I can see that Reid was attempting to humanize or at least fill up the party Nina throws through these odd perspective shifts. And yet, rarely does the choice to inhabit secondary characters’ heads pay off for writers. Here, it is a spectacular failure. Time that should gone to the Riva siblings and their far more interesting chafing and tenderness is thrown away on…what…? Censored threesomes? Scummy movie stars groping women and getting away with it? In what world does a three page chapter outlining a celebrity’s fictional film successes take precedence over actual plot and main character development?
In Malibu Rising‘s second half, there are at least eighteen characters whose heads we’re flitting to and from. Yes, I counted. At times, these shifts aren’t even marked by new chapters or sections. Sometimes a perspective leap takes place over a single paragraph, in a fleeting interjection from one character before we melt back into whoever the book has decided is the main show for the moment.
What’s more: these secondary characters have absolutely no bearing on the actual plot. They interrupt the rising action, adding to an already choppy narrative landscape, and jumble any remaining sense of cohesion. Too many names and too little personality, all so we can watch them get rounded up and arrested at the very end of the book. Whether the choice to summarize these arrests movie credits-style is meant to make me feel something for characters I quite literally could not care any less about is another question entirely, and one I will now answer: it did not. Neither did it make me believe for a moment that Nina’s party was wild, headline-making, never-been-done-before or will-never-be-done-again.
At that point, I wish Malibu Rising had just committed and really given us the raunchy, raucous party the novel seemed so desperate to sell readers. Like, bro. Just write the threesome you’re teasing.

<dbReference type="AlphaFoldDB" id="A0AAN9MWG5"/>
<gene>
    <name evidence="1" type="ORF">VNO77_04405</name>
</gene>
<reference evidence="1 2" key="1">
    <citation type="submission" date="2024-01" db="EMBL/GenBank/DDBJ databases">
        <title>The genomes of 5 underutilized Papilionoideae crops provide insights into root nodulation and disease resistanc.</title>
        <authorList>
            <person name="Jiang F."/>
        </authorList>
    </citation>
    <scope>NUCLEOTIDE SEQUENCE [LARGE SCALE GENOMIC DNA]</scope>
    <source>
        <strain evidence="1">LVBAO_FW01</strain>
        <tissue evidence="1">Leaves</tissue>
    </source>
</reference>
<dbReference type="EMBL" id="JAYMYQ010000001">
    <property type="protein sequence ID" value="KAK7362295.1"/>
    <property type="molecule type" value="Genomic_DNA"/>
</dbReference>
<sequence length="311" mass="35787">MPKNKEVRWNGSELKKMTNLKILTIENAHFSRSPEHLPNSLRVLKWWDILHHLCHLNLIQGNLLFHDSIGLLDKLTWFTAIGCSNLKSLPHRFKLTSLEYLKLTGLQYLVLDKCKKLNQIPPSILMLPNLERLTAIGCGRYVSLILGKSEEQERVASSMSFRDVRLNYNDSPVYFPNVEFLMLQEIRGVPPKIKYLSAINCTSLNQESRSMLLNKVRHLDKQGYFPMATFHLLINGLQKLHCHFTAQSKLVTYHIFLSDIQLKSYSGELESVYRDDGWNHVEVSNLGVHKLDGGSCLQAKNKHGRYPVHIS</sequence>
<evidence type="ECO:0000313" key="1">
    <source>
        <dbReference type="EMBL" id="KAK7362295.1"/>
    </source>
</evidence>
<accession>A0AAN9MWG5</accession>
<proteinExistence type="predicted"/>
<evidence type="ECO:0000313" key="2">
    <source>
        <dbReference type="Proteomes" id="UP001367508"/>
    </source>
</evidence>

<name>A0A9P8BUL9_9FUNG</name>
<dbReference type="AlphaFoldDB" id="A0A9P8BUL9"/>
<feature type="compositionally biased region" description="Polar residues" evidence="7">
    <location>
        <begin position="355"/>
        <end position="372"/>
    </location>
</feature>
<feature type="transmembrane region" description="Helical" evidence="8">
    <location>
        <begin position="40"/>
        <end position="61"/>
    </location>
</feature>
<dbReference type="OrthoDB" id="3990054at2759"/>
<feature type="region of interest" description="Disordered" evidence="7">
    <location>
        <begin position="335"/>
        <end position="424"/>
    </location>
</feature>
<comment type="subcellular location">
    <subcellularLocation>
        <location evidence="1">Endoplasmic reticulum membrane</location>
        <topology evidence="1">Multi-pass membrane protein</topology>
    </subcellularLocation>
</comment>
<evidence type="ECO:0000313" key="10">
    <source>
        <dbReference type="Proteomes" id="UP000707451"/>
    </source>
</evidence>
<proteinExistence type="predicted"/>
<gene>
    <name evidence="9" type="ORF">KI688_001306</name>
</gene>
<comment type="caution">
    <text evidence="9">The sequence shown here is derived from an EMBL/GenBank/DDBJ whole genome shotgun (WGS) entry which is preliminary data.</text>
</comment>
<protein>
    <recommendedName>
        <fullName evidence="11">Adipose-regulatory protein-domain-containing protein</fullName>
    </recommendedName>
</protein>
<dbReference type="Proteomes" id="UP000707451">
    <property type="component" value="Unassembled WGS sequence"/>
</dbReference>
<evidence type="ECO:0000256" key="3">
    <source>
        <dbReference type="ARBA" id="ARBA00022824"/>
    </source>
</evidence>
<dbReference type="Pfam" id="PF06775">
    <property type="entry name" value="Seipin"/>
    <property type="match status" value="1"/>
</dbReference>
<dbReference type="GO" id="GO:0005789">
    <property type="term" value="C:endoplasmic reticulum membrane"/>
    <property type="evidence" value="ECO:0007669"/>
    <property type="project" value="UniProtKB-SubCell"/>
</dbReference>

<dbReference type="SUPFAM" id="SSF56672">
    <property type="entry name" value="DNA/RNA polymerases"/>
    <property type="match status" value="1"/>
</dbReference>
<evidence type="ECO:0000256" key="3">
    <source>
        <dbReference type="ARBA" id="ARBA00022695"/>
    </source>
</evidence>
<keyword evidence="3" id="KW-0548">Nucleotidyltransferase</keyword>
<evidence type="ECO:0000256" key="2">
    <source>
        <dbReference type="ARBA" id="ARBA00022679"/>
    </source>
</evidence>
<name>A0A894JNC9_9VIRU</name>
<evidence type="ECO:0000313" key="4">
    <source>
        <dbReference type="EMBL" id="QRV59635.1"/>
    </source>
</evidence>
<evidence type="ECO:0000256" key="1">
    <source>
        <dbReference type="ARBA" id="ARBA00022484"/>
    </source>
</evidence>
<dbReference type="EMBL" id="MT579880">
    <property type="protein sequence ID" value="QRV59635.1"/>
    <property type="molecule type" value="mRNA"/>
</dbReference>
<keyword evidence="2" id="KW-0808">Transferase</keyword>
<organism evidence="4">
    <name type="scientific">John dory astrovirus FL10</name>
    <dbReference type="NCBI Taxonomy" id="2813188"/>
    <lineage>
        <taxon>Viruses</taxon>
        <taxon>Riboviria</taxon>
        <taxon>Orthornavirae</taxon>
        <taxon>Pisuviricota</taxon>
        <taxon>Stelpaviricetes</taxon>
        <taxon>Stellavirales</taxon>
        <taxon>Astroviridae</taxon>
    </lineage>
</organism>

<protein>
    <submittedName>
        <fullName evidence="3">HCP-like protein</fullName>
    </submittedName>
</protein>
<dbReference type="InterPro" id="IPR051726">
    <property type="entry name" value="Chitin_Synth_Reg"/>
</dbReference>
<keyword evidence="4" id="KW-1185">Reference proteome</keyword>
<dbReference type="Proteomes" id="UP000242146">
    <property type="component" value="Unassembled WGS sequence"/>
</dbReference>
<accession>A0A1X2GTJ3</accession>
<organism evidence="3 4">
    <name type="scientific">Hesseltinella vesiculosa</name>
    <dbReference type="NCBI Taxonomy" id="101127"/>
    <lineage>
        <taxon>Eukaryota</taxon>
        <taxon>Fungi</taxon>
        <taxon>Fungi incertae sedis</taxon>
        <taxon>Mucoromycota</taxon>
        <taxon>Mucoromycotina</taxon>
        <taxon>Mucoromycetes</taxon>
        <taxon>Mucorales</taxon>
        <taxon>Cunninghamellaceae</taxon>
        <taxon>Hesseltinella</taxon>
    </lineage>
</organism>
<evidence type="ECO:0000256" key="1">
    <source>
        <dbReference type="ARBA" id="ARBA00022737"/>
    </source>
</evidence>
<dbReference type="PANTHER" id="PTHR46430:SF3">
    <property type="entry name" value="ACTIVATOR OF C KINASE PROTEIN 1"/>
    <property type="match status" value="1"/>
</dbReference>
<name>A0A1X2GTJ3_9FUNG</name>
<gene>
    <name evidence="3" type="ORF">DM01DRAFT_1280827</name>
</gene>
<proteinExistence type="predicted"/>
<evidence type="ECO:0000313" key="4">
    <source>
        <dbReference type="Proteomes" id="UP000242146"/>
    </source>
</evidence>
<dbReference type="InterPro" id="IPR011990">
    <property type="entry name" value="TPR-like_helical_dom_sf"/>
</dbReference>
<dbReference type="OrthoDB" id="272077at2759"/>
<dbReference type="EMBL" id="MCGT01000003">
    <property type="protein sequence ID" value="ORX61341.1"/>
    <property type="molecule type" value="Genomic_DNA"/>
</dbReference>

Of over twenty badly written characters, I liked a total of two. Nina and Kit, one of which I was pleased to accurately predict was—spoiler—gay. The other pissed me off up until around the 80% mark, before her character development really kicked in and I finally breathed a sigh of relief.
Even still, the way the novel fought tooth and nail to try to convince us that Mick is a complex man up until the bitter end made this experience decidedly hair-pulling. If Malibu Rising wanted a morally grey character, the book did a terrible job characterizing him as such. He was unambiguously awful from start to finish. So throwing in lines like, “‘I think he’s an asshole. But I can’t be sure. I don’t actually know him well enough to say,’” from his own permanently traumatized child after we’ve spent 350+ pages watching him abandon his blood to live without either parent or even a stable income is more than a little patronizing. I mean, come on. Can the novel have some backbone?
This book gets one star from me because it didn’t check off any major components from my informal list and because I experienced not one ounce of personal enjoyment over the course of this harrowing journey. I wanted to rage-quit this book like a video game with bad graphics and worse writing more times than I can count. Questions like, what do men have? fueled me for nearly 400 pages, all so I could give an answer I already, deep in my heart of hearts, knew: the audacity.
If I had to sum up my feelings on this book using one of its own quotes, it would have to be…
“Tarine shook her head. […] ‘You people are revolting.’”Malibu Rising